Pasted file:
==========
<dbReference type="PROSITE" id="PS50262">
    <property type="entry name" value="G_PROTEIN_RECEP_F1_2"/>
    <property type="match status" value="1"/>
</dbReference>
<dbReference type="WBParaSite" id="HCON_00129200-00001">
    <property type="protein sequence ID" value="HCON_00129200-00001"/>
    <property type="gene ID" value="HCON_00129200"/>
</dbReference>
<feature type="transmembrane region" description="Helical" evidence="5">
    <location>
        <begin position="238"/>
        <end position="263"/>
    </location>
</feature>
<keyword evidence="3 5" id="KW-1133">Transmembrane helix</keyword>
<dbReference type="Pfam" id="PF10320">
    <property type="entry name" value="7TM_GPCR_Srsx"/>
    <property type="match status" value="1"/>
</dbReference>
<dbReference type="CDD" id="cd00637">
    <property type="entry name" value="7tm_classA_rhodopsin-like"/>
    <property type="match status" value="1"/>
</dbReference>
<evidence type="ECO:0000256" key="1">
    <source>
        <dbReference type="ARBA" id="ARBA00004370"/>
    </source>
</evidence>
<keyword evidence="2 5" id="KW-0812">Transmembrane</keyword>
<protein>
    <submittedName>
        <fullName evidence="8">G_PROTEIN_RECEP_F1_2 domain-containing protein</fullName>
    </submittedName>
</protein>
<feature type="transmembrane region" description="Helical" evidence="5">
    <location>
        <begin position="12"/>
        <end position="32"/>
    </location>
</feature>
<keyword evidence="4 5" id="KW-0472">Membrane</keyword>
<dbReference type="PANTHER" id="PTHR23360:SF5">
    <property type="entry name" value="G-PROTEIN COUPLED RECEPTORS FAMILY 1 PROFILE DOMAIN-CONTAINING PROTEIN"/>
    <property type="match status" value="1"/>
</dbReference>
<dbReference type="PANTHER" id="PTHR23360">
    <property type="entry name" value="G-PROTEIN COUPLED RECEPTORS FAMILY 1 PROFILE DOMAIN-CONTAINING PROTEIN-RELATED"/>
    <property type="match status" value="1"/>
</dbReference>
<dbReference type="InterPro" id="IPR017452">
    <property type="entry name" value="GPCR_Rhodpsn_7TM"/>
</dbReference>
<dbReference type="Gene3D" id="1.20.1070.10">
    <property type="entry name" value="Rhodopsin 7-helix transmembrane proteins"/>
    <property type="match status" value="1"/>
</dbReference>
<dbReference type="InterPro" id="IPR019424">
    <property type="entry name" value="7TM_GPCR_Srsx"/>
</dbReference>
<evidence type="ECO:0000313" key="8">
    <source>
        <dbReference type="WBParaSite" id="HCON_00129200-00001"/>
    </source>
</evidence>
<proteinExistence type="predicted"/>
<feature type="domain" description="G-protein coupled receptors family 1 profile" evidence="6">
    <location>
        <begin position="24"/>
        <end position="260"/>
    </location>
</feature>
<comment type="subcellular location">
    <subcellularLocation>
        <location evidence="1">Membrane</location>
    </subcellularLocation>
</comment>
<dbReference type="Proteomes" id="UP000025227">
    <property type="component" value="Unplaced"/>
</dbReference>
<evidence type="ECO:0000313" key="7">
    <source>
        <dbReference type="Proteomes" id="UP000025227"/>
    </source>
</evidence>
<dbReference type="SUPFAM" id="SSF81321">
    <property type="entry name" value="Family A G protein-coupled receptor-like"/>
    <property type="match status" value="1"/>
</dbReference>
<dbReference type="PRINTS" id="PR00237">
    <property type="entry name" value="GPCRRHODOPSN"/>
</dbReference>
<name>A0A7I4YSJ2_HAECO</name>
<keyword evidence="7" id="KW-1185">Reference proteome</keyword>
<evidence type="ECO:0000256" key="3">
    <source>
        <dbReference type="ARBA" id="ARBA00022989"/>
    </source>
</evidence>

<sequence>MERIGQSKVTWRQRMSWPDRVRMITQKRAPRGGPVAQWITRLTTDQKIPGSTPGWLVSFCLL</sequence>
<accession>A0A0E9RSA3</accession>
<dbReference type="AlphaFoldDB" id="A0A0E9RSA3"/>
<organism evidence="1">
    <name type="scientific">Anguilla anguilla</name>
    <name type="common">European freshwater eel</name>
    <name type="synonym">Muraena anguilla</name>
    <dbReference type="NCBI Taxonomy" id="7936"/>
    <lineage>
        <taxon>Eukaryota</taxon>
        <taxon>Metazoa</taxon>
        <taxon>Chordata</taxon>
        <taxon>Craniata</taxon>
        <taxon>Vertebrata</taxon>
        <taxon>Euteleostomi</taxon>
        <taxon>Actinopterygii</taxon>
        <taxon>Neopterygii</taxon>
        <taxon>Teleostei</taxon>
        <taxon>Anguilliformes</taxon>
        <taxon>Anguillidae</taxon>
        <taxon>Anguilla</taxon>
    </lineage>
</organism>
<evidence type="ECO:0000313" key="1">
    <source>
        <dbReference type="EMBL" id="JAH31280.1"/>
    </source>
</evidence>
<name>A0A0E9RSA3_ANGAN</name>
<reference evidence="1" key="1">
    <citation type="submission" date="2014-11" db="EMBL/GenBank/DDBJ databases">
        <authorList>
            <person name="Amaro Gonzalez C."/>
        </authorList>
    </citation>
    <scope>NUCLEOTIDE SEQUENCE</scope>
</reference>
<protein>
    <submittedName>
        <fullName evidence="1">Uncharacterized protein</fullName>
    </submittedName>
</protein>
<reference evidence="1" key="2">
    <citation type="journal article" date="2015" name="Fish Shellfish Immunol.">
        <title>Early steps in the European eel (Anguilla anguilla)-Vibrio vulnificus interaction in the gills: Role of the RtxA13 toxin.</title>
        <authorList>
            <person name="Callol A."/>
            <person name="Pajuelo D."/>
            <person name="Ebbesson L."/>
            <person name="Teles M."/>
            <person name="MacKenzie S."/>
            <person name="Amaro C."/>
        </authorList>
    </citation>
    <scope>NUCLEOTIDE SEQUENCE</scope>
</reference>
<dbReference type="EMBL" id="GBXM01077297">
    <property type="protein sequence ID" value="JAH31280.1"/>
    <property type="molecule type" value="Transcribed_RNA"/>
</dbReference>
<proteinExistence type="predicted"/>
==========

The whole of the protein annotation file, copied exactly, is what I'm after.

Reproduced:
<dbReference type="PROSITE" id="PS50262">
    <property type="entry name" value="G_PROTEIN_RECEP_F1_2"/>
    <property type="match status" value="1"/>
</dbReference>
<dbReference type="WBParaSite" id="HCON_00129200-00001">
    <property type="protein sequence ID" value="HCON_00129200-00001"/>
    <property type="gene ID" value="HCON_00129200"/>
</dbReference>
<feature type="transmembrane region" description="Helical" evidence="5">
    <location>
        <begin position="238"/>
        <end position="263"/>
    </location>
</feature>
<keyword evidence="3 5" id="KW-1133">Transmembrane helix</keyword>
<dbReference type="Pfam" id="PF10320">
    <property type="entry name" value="7TM_GPCR_Srsx"/>
    <property type="match status" value="1"/>
</dbReference>
<dbReference type="CDD" id="cd00637">
    <property type="entry name" value="7tm_classA_rhodopsin-like"/>
    <property type="match status" value="1"/>
</dbReference>
<evidence type="ECO:0000256" key="1">
    <source>
        <dbReference type="ARBA" id="ARBA00004370"/>
    </source>
</evidence>
<keyword evidence="2 5" id="KW-0812">Transmembrane</keyword>
<protein>
    <submittedName>
        <fullName evidence="8">G_PROTEIN_RECEP_F1_2 domain-containing protein</fullName>
    </submittedName>
</protein>
<feature type="transmembrane region" description="Helical" evidence="5">
    <location>
        <begin position="12"/>
        <end position="32"/>
    </location>
</feature>
<keyword evidence="4 5" id="KW-0472">Membrane</keyword>
<dbReference type="PANTHER" id="PTHR23360:SF5">
    <property type="entry name" value="G-PROTEIN COUPLED RECEPTORS FAMILY 1 PROFILE DOMAIN-CONTAINING PROTEIN"/>
    <property type="match status" value="1"/>
</dbReference>
<dbReference type="PANTHER" id="PTHR23360">
    <property type="entry name" value="G-PROTEIN COUPLED RECEPTORS FAMILY 1 PROFILE DOMAIN-CONTAINING PROTEIN-RELATED"/>
    <property type="match status" value="1"/>
</dbReference>
<dbReference type="InterPro" id="IPR017452">
    <property type="entry name" value="GPCR_Rhodpsn_7TM"/>
</dbReference>
<dbReference type="Gene3D" id="1.20.1070.10">
    <property type="entry name" value="Rhodopsin 7-helix transmembrane proteins"/>
    <property type="match status" value="1"/>
</dbReference>
<dbReference type="InterPro" id="IPR019424">
    <property type="entry name" value="7TM_GPCR_Srsx"/>
</dbReference>
<evidence type="ECO:0000313" key="8">
    <source>
        <dbReference type="WBParaSite" id="HCON_00129200-00001"/>
    </source>
</evidence>
<proteinExistence type="predicted"/>
<feature type="domain" description="G-protein coupled receptors family 1 profile" evidence="6">
    <location>
        <begin position="24"/>
        <end position="260"/>
    </location>
</feature>
<comment type="subcellular location">
    <subcellularLocation>
        <location evidence="1">Membrane</location>
    </subcellularLocation>
</comment>
<dbReference type="Proteomes" id="UP000025227">
    <property type="component" value="Unplaced"/>
</dbReference>
<evidence type="ECO:0000313" key="7">
    <source>
        <dbReference type="Proteomes" id="UP000025227"/>
    </source>
</evidence>
<dbReference type="SUPFAM" id="SSF81321">
    <property type="entry name" value="Family A G protein-coupled receptor-like"/>
    <property type="match status" value="1"/>
</dbReference>
<dbReference type="PRINTS" id="PR00237">
    <property type="entry name" value="GPCRRHODOPSN"/>
</dbReference>
<name>A0A7I4YSJ2_HAECO</name>
<keyword evidence="7" id="KW-1185">Reference proteome</keyword>
<evidence type="ECO:0000256" key="3">
    <source>
        <dbReference type="ARBA" id="ARBA00022989"/>
    </source>
</evidence>

<sequence>MERIGQSKVTWRQRMSWPDRVRMITQKRAPRGGPVAQWITRLTTDQKIPGSTPGWLVSFCLL</sequence>
<accession>A0A0E9RSA3</accession>
<dbReference type="AlphaFoldDB" id="A0A0E9RSA3"/>
<organism evidence="1">
    <name type="scientific">Anguilla anguilla</name>
    <name type="common">European freshwater eel</name>
    <name type="synonym">Muraena anguilla</name>
    <dbReference type="NCBI Taxonomy" id="7936"/>
    <lineage>
        <taxon>Eukaryota</taxon>
        <taxon>Metazoa</taxon>
        <taxon>Chordata</taxon>
        <taxon>Craniata</taxon>
        <taxon>Vertebrata</taxon>
        <taxon>Euteleostomi</taxon>
        <taxon>Actinopterygii</taxon>
        <taxon>Neopterygii</taxon>
        <taxon>Teleostei</taxon>
        <taxon>Anguilliformes</taxon>
        <taxon>Anguillidae</taxon>
        <taxon>Anguilla</taxon>
    </lineage>
</organism>
<evidence type="ECO:0000313" key="1">
    <source>
        <dbReference type="EMBL" id="JAH31280.1"/>
    </source>
</evidence>
<name>A0A0E9RSA3_ANGAN</name>
<reference evidence="1" key="1">
    <citation type="submission" date="2014-11" db="EMBL/GenBank/DDBJ databases">
        <authorList>
            <person name="Amaro Gonzalez C."/>
        </authorList>
    </citation>
    <scope>NUCLEOTIDE SEQUENCE</scope>
</reference>
<protein>
    <submittedName>
        <fullName evidence="1">Uncharacterized protein</fullName>
    </submittedName>
</protein>
<reference evidence="1" key="2">
    <citation type="journal article" date="2015" name="Fish Shellfish Immunol.">
        <title>Early steps in the European eel (Anguilla anguilla)-Vibrio vulnificus interaction in the gills: Role of the RtxA13 toxin.</title>
        <authorList>
            <person name="Callol A."/>
            <person name="Pajuelo D."/>
            <person name="Ebbesson L."/>
            <person name="Teles M."/>
            <person name="MacKenzie S."/>
            <person name="Amaro C."/>
        </authorList>
    </citation>
    <scope>NUCLEOTIDE SEQUENCE</scope>
</reference>
<dbReference type="EMBL" id="GBXM01077297">
    <property type="protein sequence ID" value="JAH31280.1"/>
    <property type="molecule type" value="Transcribed_RNA"/>
</dbReference>
<proteinExistence type="predicted"/>